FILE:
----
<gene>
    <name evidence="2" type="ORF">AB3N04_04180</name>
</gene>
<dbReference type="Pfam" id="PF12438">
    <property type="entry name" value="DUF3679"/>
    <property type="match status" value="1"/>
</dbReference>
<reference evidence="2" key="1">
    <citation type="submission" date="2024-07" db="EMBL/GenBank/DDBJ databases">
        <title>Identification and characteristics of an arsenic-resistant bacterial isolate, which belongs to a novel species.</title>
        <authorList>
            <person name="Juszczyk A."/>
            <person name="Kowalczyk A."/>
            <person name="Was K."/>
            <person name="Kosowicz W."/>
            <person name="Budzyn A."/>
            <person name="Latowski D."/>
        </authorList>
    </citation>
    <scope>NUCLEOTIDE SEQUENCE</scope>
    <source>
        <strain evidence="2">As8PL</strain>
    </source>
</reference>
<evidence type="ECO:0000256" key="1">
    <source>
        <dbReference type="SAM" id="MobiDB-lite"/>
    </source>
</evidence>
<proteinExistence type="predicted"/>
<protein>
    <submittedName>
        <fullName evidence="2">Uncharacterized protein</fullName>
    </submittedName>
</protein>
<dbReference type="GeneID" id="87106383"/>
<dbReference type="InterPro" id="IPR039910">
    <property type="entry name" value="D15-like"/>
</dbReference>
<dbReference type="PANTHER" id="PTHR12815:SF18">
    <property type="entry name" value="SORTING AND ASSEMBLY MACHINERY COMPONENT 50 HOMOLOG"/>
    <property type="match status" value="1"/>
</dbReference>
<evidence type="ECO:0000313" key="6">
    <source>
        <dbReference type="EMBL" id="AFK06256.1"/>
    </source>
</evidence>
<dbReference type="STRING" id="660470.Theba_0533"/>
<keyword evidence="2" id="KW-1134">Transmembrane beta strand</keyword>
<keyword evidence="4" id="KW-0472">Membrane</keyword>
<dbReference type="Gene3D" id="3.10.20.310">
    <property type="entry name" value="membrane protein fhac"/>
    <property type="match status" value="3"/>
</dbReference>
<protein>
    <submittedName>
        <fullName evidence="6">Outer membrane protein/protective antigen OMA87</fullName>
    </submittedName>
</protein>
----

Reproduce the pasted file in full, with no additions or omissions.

<gene>
    <name evidence="2" type="ORF">AB3N04_04180</name>
</gene>
<dbReference type="Pfam" id="PF12438">
    <property type="entry name" value="DUF3679"/>
    <property type="match status" value="1"/>
</dbReference>
<reference evidence="2" key="1">
    <citation type="submission" date="2024-07" db="EMBL/GenBank/DDBJ databases">
        <title>Identification and characteristics of an arsenic-resistant bacterial isolate, which belongs to a novel species.</title>
        <authorList>
            <person name="Juszczyk A."/>
            <person name="Kowalczyk A."/>
            <person name="Was K."/>
            <person name="Kosowicz W."/>
            <person name="Budzyn A."/>
            <person name="Latowski D."/>
        </authorList>
    </citation>
    <scope>NUCLEOTIDE SEQUENCE</scope>
    <source>
        <strain evidence="2">As8PL</strain>
    </source>
</reference>
<evidence type="ECO:0000256" key="1">
    <source>
        <dbReference type="SAM" id="MobiDB-lite"/>
    </source>
</evidence>
<proteinExistence type="predicted"/>
<protein>
    <submittedName>
        <fullName evidence="2">Uncharacterized protein</fullName>
    </submittedName>
</protein>
<dbReference type="GeneID" id="87106383"/>
<dbReference type="InterPro" id="IPR039910">
    <property type="entry name" value="D15-like"/>
</dbReference>
<dbReference type="PANTHER" id="PTHR12815:SF18">
    <property type="entry name" value="SORTING AND ASSEMBLY MACHINERY COMPONENT 50 HOMOLOG"/>
    <property type="match status" value="1"/>
</dbReference>
<evidence type="ECO:0000313" key="6">
    <source>
        <dbReference type="EMBL" id="AFK06256.1"/>
    </source>
</evidence>
<dbReference type="STRING" id="660470.Theba_0533"/>
<keyword evidence="2" id="KW-1134">Transmembrane beta strand</keyword>
<keyword evidence="4" id="KW-0472">Membrane</keyword>
<dbReference type="Gene3D" id="3.10.20.310">
    <property type="entry name" value="membrane protein fhac"/>
    <property type="match status" value="3"/>
</dbReference>
<protein>
    <submittedName>
        <fullName evidence="6">Outer membrane protein/protective antigen OMA87</fullName>
    </submittedName>
</protein>